But the issue is not going to go away. On March 8, Ayatollah Khamenei himself engaged in an act of jujitsu in front of a mostly male audience of lay preachers. On the one hand, he called the move by “a few individuals” to protest the compulsory veil as “insignificant and trivial,” performed by a few “ignorant,” “duped,” or “paid” individuals. On the other hand, instead of ignoring the “triviality,” he spent a good part of his 42-minute speech talking about his concern about all the talk against compulsory hijab finding its way into the minds and words of the Iranian post-revolution elite. This concerns him, not the “trivial” act of the women who took off their veil in public, he stated. But his words belie this statement. He is right that there have so far been only a handful of protesting women. But this handful has touched a nerve to the point that compulsory hijab became the topic of Friday prayers this week throughout the country. Since then, the judiciary chief Sadeq Amoli Larijani and the chair of both the Guardian Council and Assembly of Expediency Council, the nonagenarian Ahmad Jannati, have stepped into the fray and equated the public unveilings with promotion of prostitution and debauchery.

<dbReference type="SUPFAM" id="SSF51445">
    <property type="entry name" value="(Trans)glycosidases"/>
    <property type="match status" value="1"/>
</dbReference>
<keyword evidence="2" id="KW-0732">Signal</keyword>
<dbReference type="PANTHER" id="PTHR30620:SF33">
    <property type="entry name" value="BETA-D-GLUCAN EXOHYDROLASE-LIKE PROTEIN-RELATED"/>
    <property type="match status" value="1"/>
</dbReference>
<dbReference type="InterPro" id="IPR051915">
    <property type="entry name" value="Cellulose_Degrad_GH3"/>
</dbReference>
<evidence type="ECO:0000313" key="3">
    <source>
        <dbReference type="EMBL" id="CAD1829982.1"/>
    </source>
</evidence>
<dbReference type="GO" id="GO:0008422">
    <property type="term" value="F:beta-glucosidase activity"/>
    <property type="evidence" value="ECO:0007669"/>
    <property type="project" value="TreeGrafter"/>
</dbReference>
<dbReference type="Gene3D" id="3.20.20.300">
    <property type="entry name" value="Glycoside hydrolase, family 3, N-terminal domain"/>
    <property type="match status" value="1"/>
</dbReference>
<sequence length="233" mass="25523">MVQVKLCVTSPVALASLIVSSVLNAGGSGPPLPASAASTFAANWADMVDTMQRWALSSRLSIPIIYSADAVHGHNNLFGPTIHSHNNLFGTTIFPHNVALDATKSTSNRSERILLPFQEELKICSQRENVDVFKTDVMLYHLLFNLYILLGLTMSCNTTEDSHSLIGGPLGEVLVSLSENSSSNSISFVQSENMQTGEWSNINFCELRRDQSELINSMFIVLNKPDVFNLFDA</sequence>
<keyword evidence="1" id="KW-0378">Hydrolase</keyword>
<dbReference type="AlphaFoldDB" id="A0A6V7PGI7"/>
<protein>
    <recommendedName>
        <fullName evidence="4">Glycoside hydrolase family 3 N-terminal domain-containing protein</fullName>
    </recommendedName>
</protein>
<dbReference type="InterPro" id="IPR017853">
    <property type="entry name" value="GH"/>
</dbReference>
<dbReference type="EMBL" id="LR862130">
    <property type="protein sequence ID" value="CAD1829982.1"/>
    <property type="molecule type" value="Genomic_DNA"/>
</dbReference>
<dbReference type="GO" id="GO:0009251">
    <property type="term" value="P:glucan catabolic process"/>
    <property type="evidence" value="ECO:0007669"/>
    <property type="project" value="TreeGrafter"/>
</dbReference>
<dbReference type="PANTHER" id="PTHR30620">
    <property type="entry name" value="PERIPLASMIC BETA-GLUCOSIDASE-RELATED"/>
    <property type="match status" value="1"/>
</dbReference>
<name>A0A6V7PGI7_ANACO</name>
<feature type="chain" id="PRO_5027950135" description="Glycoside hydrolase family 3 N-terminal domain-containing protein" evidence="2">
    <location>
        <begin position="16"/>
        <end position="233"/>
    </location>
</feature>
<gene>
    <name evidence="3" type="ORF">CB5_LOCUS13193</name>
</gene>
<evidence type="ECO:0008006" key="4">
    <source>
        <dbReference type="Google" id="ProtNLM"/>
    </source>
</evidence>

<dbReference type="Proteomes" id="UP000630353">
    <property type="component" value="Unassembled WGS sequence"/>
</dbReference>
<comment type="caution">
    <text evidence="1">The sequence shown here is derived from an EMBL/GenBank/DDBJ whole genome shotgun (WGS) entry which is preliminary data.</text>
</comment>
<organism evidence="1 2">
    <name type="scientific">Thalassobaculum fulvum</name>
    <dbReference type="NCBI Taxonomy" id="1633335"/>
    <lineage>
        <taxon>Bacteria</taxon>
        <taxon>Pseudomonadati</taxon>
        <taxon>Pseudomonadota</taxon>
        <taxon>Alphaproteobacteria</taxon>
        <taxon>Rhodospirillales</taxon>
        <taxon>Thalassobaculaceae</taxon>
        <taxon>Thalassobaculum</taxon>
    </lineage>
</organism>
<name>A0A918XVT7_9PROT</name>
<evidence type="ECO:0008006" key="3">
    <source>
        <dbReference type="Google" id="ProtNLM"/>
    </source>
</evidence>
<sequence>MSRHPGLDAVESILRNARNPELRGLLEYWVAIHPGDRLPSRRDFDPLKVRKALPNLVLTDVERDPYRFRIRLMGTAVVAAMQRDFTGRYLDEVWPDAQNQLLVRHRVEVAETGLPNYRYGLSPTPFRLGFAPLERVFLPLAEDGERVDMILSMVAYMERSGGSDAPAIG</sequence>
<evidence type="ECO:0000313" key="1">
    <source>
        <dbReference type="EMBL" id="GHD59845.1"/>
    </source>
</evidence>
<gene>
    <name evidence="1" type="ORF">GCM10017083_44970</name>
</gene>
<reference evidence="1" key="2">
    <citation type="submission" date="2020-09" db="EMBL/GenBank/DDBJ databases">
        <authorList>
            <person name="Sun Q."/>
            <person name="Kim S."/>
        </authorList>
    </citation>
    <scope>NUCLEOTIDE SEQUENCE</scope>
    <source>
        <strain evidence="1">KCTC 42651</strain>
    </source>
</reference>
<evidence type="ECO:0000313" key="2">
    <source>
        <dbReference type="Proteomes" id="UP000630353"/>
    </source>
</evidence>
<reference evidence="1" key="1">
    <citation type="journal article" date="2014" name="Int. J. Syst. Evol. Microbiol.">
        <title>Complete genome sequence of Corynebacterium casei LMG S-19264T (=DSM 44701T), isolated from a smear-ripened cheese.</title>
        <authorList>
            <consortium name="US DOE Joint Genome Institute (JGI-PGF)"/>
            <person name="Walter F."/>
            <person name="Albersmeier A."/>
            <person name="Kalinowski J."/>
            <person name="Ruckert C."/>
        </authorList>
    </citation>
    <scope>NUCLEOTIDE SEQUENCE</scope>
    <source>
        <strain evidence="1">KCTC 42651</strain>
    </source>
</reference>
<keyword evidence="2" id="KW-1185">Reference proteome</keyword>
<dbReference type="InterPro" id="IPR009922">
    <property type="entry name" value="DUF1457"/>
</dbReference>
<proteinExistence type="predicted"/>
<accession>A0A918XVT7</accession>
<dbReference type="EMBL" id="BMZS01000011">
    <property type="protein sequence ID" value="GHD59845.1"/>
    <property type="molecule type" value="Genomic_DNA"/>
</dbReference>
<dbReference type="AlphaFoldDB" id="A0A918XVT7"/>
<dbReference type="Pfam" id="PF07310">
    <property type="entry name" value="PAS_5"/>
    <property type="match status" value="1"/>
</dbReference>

Ayatollah Khamenei has been talking about the creeping influence of enemies on the minds of government authorities since he shifted his language a few years ago from warning against Western cultural invasion (tahajom-e farhangi) to infiltration (nofuz). In using the former, he expressed his general concerns regarding the import of consumerism, objectification of women’s bodies, nudity, and so on.
With the latter, however, Khamenei reveals a fear that his comrades may be changing their minds regarding how to govern Iran by loosening social controls. The only way he knows how to blunt their changing attitudes is to use the good and tested revolutionary technique of charging those with different views of being the knowing or unknowing agents of Iran’s enemies. Notwithstanding the charge, his worry about changing attitudes regarding compulsory hijab is well placed. Even in Qom, there are younger clerics who believe in hijab but argue that the policy of compulsory hijab has been wrong-headed. They point out that its implementation has in fact reduced the preference for the hijab as well undermined the clerics’ standing in society.